Next stop was an idyllic beach (we’d moor there for the night) where we donned our bathers and enjoyed the white sand between our toes and bathed in the warm, mosquito-free, tannin-stained waters of the Rio Negro. The location was spectacular, and I felt privileged to experience this tiny sand bar of tranquility, the sounds of the jungle echoing as we swam about. The beach remains nameless, only visible at certain times of the year, and given the ever-changing fluid dynamics of the river, may not be there much longer. This thought made the experience even more memorable and me more grateful for having been a part of it. On my return to the boat I found I had a new friend waiting for me outside of my cabin - a stunning Giant Blue Morpho butterfly. What luck!
Later that afternoon for an additional $25 we had the chance to swim with pink dolphins and unsurprisingly we all chose to swim with these majestic, inquisitive and smiling creatures. Thoughts of watching Flipper as a boy all came back to me, and I had an amazing time. Despite their size (much bigger than I thought!), they are so graceful and agile in the water, much more so than us in our inflatable lifejackets! It was interesting to learn that they don’t have very good eyesight and depend a great deal on their sonar, so it’s best not to touch them on the top of their heads. It was good to know that the dolphins are free to come and go as they please, and feeding (they are attracted by the free fish dinners) only happens every other day or so, so as to not interfere with their natural way of life too much.
Talking of dinners, one thing I haven’t mentioned is the food on board Lo Peix, which was excellent. Jordi jokes that he cannot guarantee wildlife (apart from maybe pink dolphins), but he can guarantee you will get fat! The food was plentiful and delicious, and in all honesty was very healthy with fresh salads, fruit and regional fish dishes … until the desserts arrived. One dessert in particular, the maracuyá-chocolate mousse, was one of the most delicious things I have ever tasted. Every mouthful of the cupuaçu (a local superfruit related to the cacao) juices, desserts and breakfast dishes were also a delight!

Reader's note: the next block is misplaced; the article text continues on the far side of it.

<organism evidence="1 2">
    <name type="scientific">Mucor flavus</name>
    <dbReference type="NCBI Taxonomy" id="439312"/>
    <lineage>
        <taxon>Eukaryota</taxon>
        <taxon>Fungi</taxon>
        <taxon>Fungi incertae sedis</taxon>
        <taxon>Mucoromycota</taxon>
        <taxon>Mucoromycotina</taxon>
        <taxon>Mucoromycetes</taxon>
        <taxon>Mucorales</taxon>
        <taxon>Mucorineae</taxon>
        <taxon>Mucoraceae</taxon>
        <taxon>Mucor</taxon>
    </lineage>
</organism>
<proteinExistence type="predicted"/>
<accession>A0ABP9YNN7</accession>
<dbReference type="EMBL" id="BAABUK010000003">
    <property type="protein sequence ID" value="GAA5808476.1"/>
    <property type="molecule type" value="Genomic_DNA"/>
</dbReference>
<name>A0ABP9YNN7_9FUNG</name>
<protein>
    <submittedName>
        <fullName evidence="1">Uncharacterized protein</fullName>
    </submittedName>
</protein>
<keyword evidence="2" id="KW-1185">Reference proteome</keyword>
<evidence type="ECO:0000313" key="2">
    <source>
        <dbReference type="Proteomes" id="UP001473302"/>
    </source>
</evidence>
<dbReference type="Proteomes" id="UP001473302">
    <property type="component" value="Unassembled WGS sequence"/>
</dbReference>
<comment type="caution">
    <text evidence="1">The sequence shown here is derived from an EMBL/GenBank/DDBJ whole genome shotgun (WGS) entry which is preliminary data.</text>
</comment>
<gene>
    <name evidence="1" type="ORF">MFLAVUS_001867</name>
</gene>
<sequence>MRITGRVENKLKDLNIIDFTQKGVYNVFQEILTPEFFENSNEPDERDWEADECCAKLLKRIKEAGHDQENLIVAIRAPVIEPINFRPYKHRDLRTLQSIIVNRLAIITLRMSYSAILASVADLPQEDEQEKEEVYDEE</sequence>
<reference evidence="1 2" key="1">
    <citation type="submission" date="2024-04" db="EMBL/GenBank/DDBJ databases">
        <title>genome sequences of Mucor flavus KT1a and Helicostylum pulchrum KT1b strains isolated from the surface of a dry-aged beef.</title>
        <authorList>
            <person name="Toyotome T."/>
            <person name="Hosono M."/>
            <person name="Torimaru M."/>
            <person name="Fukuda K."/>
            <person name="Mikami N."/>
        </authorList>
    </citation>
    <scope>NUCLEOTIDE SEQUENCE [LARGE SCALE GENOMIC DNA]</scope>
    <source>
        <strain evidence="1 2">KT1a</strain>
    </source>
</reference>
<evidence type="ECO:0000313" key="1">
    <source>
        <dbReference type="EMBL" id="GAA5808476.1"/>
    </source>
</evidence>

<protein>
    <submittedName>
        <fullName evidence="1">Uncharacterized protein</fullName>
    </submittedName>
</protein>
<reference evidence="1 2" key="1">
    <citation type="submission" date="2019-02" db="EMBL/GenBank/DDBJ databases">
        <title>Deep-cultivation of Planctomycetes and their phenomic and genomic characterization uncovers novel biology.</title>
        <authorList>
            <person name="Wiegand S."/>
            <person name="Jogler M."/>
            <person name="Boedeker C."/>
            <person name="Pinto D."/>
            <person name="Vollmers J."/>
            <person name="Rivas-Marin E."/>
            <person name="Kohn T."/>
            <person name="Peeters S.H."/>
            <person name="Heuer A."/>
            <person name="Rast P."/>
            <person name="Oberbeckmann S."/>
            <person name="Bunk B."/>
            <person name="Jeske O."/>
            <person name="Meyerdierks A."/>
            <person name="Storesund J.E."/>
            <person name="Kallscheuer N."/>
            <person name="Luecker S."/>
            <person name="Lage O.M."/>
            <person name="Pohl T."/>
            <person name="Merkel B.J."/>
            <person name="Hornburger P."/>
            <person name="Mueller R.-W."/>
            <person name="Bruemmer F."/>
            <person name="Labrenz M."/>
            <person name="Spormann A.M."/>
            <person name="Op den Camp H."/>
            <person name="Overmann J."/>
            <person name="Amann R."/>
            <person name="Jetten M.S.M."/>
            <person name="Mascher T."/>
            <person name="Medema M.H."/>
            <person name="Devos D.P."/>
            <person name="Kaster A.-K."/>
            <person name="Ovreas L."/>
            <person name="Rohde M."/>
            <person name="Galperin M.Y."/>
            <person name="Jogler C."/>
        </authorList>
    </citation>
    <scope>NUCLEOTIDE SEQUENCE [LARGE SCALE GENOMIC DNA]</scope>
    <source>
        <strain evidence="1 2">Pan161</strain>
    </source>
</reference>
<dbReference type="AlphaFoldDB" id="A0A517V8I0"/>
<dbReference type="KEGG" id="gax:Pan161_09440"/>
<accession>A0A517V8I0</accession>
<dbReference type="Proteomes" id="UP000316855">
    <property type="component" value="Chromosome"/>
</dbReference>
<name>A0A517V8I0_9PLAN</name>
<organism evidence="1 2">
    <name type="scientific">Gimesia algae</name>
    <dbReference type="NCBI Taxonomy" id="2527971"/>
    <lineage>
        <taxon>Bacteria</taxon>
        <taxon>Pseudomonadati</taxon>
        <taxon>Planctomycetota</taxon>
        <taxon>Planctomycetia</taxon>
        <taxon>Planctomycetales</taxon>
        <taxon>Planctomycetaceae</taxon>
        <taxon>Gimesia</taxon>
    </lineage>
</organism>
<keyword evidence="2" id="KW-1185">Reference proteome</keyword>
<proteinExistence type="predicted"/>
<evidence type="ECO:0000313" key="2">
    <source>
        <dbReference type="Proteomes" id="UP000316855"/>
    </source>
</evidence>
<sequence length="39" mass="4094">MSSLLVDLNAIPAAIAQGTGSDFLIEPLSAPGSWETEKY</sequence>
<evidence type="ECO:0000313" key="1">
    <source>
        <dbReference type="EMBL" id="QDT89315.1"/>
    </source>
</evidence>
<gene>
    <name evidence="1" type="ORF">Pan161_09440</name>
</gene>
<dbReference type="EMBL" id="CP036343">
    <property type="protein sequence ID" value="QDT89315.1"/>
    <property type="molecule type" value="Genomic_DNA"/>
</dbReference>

After drifting off listening to the sounds of the jungle (the boat has solar panels to store energy so no noisy generator is required to run at night) and a comfortable night’s sleep on board, the next day we set off early to explore more channels and - unbeknown to us - an experience we would never forget! Having already spotted a large caiman basking on the bank, and some colorful, noisy prehistoric birds called hoatzins, we came across a playful troop of squirrel monkeys. Luckily we had some bananas on board and the lure of a ripe banana proved too much for some of the braver monkeys to resist and they came on to our canoe! Being this close to wild animals was an incredible feeling and the fact they were cute squirrel monkeys as opposed to giant tarantulas made it all the better!
We also tried our hand at piranha fishing - great fun! - and caught enough to sample them for lunch that day. They are a bit tricky to eat (there’s a technique) but delicious nonetheless, and eating something so dangerous that you caught yourself is strangely satisfying in a hunter-gatherer kind of way. I was certainly glad it hadn’t been the other way around that’s for sure!
Unfortunately, after lunch, I had to leave my fellow passengers owing to work commitments and was sad to depart, not to mention jealous of what they might see and experience in the coming days. In just two days I had had so much fun, met some wonderful people, and came face-to-face with some amazing wildlife. I cannot give enough thanks to Jordi and his crew. I only wish I could have stayed longer!'